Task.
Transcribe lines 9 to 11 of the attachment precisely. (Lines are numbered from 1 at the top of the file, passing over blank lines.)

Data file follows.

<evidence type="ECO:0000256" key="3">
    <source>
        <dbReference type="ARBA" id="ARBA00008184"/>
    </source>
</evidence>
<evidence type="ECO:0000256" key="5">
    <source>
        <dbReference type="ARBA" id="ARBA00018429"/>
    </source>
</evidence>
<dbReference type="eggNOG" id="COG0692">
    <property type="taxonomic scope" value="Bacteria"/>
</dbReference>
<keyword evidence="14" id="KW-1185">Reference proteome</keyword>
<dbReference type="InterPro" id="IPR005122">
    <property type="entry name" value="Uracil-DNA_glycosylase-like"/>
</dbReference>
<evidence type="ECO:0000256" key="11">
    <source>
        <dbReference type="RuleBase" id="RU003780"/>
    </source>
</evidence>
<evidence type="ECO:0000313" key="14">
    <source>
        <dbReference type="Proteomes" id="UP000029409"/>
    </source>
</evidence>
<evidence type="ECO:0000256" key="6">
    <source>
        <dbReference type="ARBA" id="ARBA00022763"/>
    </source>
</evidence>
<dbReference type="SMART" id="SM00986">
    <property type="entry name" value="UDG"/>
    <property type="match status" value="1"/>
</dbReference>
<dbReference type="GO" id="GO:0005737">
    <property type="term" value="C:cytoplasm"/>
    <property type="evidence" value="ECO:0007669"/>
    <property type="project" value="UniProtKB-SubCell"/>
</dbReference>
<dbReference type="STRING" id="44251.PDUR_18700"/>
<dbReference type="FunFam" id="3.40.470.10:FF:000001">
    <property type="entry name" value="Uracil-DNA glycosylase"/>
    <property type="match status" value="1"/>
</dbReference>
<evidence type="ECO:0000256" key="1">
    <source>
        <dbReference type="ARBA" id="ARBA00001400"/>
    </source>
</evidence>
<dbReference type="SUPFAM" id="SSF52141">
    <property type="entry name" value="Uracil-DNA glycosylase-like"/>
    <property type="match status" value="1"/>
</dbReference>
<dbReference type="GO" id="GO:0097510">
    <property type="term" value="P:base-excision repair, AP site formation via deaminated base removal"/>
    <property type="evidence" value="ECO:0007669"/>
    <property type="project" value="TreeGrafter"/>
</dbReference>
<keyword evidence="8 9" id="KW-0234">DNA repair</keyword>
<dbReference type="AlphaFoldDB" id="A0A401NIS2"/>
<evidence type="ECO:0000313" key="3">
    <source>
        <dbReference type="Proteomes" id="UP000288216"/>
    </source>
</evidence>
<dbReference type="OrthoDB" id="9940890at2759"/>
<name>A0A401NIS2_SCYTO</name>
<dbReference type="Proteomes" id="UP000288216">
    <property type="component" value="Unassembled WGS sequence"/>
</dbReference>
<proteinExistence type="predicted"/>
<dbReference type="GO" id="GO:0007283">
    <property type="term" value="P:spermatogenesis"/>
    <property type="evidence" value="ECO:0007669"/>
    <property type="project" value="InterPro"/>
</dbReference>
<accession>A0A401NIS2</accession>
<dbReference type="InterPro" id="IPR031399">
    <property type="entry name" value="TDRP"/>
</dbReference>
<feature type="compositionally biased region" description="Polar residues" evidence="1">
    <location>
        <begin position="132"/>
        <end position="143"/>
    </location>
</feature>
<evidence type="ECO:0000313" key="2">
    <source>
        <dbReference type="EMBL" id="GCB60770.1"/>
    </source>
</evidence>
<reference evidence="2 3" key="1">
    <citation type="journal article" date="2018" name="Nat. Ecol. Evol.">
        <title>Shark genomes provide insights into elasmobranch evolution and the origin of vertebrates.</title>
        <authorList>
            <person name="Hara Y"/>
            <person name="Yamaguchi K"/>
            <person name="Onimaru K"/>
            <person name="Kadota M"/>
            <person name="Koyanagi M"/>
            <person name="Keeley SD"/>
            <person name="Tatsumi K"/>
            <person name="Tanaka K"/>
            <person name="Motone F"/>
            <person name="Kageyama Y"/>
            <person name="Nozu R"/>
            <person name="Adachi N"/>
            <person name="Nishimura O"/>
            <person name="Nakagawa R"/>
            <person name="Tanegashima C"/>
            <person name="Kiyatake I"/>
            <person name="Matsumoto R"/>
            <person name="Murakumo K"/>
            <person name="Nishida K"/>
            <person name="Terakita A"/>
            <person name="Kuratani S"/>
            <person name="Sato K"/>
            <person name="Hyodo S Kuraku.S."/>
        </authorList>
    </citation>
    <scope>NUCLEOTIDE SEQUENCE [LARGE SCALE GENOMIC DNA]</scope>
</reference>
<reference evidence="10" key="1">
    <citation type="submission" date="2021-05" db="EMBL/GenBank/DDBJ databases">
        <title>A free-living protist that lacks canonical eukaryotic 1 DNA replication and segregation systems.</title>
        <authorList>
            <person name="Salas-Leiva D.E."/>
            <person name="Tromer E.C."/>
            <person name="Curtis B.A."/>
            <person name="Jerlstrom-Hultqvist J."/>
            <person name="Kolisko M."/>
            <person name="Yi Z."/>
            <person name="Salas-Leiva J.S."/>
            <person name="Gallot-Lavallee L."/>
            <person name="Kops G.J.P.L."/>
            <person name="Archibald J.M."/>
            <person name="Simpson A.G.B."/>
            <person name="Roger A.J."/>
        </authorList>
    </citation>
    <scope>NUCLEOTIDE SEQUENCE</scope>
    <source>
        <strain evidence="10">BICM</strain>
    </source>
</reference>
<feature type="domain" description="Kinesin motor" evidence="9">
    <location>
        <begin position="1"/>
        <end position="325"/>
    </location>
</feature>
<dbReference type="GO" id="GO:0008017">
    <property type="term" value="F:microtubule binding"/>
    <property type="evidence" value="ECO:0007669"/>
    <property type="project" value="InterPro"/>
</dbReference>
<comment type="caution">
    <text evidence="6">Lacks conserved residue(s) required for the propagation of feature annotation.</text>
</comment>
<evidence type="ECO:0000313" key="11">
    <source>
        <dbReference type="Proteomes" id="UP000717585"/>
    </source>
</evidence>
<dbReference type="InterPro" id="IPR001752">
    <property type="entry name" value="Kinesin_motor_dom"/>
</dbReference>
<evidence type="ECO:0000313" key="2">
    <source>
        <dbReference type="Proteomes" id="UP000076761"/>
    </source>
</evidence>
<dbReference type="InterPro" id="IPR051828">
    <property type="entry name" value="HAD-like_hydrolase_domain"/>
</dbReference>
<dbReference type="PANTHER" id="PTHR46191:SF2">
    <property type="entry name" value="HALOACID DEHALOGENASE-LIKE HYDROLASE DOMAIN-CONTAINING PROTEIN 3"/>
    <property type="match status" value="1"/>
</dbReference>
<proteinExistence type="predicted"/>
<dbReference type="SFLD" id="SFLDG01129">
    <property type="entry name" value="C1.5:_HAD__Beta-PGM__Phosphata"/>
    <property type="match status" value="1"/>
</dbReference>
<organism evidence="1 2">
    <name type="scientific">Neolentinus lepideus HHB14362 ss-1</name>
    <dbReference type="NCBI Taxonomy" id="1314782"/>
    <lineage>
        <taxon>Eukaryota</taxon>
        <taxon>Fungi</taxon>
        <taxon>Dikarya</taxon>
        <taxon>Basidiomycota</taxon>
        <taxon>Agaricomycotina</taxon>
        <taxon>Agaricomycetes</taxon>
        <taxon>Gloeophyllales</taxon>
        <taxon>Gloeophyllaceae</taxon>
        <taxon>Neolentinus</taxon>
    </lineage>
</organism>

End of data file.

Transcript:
    </source>
</evidence>
<dbReference type="eggNOG" id="COG0692">